From fancy wheels to chillies to polo to palaces - Jodhpur never fails to enthrall a traveller
Take a royal ride
Indian maharajas loved fancy wheels, didnít they? Get a glimpse of that passion at Umaid Bhawan Palace Museum and Ajit Bhawan, which has ten vintage cars, including the oldest Buicks and Fords dating to 1928. The jewel in the crown of the fleet owned by Gaj Singh, modern-day Maharaja of Jodhpur, is a meticulously maintained 1935 Rolls-Royce Phantom II Drophead that has been in the family since it was purchased by his grandfather (its decidedly exclusive registration number reads Jodhpur 1). Book a classic or vintage car ride for a royal sightseeing tour and people will stare for obvious reasons (ajitbhawan.com).
Pay your respects to the Bullet Baba
At Bandai, almost an hour from Jodhpur, Om Singh Rathore died when he crashed his Bullet into a tree while riding drunk in 1988. The police claimed the bike and took it to the station. The next day, the vehicle was found back at the spot of the accident. The police brought it back to the station, emptied the fuel tank, and chained it for good measure. Still it found its way back miraculously. So the motorcycle was moved permanently to its preferred location and a shrine to Om Banna came up promptly. Hundreds of devotees turn up every day to pray to the Bullet Baba for a safe journey, and those who pass by bow their heads and leave offerings, often small bottles of alcohol.
Treat yourself to Tayeb Khan’s handcrafted saris
Forget about the done-to-death lac bangles and puny curios. Jodhpur's best-kept secret is tie-and-dye saris from a comely gentleman called Mohammed Tayeb Khan. The Padma Shri awardee does not sell from a store, by choice. You have to know someone who knows him (which is practically the whole city). He is happy to serve you tea and local yummies as you look up his collection of saris, safas and dupattas in wide-eyed wonder. The dana of the bandhej is no larger than the head of a pin. The shaded lehriya, a technique he developed, will leave you spellbound. He also cleverly designs pearly pastels, making them as glamorous as they are rooted. The best bit – he is more than affordable.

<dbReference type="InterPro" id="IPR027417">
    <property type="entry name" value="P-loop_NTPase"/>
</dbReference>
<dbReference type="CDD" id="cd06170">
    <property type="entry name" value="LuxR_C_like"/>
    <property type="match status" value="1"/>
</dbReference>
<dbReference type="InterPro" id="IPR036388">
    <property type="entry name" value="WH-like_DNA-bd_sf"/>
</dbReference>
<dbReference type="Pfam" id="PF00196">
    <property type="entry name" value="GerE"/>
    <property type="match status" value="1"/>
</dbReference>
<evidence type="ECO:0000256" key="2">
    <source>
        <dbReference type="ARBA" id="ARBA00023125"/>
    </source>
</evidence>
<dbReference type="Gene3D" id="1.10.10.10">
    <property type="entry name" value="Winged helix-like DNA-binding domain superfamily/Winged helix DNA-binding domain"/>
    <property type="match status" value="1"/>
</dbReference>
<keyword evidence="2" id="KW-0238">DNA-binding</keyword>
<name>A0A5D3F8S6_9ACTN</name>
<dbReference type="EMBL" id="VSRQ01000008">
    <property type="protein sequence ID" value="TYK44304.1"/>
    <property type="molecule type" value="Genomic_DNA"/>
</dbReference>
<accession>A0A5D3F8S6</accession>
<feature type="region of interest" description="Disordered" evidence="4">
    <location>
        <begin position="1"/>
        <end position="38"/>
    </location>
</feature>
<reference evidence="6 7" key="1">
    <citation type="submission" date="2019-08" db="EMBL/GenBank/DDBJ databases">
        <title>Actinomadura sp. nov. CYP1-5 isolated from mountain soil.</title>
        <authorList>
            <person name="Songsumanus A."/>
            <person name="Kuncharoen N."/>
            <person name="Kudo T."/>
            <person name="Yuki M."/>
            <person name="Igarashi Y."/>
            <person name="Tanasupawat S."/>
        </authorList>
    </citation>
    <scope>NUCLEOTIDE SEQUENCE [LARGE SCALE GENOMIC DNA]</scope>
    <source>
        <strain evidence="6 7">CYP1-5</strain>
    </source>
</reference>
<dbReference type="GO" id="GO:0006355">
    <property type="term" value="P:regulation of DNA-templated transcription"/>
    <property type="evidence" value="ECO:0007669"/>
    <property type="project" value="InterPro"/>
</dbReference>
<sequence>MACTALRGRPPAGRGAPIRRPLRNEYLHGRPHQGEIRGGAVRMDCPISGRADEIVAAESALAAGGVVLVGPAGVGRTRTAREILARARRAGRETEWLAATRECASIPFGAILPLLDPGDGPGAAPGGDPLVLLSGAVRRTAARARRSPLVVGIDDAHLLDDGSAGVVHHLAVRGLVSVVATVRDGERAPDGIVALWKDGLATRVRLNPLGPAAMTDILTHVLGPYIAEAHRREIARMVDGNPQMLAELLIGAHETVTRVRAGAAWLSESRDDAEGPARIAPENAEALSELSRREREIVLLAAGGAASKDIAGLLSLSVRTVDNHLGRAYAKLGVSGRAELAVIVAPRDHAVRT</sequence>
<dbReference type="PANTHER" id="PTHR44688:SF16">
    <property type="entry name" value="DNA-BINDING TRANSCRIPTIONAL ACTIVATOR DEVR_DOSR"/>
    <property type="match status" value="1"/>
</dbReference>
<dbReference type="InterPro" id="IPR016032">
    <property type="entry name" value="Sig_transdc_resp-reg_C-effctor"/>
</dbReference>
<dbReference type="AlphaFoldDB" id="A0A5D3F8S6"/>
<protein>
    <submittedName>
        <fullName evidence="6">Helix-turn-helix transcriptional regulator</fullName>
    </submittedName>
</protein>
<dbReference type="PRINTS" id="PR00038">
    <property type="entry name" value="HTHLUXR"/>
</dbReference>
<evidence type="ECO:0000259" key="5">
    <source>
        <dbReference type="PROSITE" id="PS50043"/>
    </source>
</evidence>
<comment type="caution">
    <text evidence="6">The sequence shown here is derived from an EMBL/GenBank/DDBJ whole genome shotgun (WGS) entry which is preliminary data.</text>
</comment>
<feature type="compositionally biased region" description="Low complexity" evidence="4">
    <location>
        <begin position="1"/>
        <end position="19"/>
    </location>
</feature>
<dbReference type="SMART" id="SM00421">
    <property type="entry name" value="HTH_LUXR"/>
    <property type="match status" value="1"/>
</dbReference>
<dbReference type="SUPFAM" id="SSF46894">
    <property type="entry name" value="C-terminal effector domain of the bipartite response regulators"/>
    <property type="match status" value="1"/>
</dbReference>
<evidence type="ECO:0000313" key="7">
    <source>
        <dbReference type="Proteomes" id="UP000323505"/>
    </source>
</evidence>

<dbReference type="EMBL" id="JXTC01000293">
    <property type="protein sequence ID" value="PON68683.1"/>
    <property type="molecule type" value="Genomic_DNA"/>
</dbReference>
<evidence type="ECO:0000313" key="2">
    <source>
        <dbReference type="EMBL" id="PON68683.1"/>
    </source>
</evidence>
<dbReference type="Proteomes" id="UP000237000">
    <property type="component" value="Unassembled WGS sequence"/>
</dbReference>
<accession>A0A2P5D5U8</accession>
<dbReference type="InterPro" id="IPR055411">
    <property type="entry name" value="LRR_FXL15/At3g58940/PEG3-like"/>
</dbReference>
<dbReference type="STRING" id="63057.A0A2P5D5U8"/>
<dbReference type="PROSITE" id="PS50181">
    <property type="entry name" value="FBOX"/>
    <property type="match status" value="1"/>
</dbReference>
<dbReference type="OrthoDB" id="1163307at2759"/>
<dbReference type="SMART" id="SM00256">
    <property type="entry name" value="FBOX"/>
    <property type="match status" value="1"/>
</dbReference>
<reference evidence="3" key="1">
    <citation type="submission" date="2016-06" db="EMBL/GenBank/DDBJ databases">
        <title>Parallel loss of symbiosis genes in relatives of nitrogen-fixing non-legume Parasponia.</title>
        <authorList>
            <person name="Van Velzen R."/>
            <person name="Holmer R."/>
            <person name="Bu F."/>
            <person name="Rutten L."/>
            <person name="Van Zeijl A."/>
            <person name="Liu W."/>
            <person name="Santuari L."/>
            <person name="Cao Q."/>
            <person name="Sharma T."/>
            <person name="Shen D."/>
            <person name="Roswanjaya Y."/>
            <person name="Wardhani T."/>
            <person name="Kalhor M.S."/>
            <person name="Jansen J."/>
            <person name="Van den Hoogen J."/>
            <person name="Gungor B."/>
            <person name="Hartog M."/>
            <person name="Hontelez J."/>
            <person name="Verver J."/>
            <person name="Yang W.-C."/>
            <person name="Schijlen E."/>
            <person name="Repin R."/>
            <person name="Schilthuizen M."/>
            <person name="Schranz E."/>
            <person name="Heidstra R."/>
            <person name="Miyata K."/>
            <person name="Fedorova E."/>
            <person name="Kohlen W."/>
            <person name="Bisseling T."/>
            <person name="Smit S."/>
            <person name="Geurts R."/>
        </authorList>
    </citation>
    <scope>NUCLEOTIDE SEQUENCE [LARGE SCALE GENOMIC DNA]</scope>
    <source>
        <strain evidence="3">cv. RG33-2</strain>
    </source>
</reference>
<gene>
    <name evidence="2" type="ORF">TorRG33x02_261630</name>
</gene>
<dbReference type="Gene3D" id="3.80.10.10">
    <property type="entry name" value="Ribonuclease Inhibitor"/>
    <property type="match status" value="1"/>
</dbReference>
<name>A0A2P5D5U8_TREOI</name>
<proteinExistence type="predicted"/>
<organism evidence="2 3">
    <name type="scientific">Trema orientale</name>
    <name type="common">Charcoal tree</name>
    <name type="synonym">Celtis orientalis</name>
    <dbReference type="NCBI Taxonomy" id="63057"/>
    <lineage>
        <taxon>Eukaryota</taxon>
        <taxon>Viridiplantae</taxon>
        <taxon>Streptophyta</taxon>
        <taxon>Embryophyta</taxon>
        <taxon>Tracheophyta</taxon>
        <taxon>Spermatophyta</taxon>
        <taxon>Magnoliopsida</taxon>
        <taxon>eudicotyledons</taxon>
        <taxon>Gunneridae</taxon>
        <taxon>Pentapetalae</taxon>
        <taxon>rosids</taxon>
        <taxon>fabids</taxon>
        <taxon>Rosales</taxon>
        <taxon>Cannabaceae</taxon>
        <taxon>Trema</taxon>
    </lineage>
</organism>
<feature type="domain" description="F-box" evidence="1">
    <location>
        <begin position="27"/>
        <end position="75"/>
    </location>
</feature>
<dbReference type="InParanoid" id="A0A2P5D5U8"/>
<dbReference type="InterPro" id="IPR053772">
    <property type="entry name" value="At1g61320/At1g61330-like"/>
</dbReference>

Get a whiff of the chillies of Mathania
The legendary Mathania mirch is known for its rich, dark red colour – and a flavour that sets tongues on fire. You can visit this town, an hour's drive (about 35km) from Jodhpur, to catch a brightly colourful look at the cultivation, drying and grinding of the 'lal badshah' – your nostrils will begin tingling from about a mile away!
Marwari and Rajput cooking widely uses the Mathania chilli as a dry spice and locals rue supply shortages because a lot of it gets exported or sold in bulk to upmarket hotels.
Watch a game of polo at the Jodhpur Polo and Equestrian Institute
Polo embodies valour, equestrian skill and sportsmanship and its Indian home is in Jodhpur. Watching the game of the royals at the Jodhpur Polo and Equestrian Institute is a novel experience. If you want to play, sign up for a game or a coaching session. The home team's victory was even sweeter for me when they defeated the British Army team at these very grounds in a British Polo Day match (jodhpurpolo.com).
Get enthralled by the Marwar Festival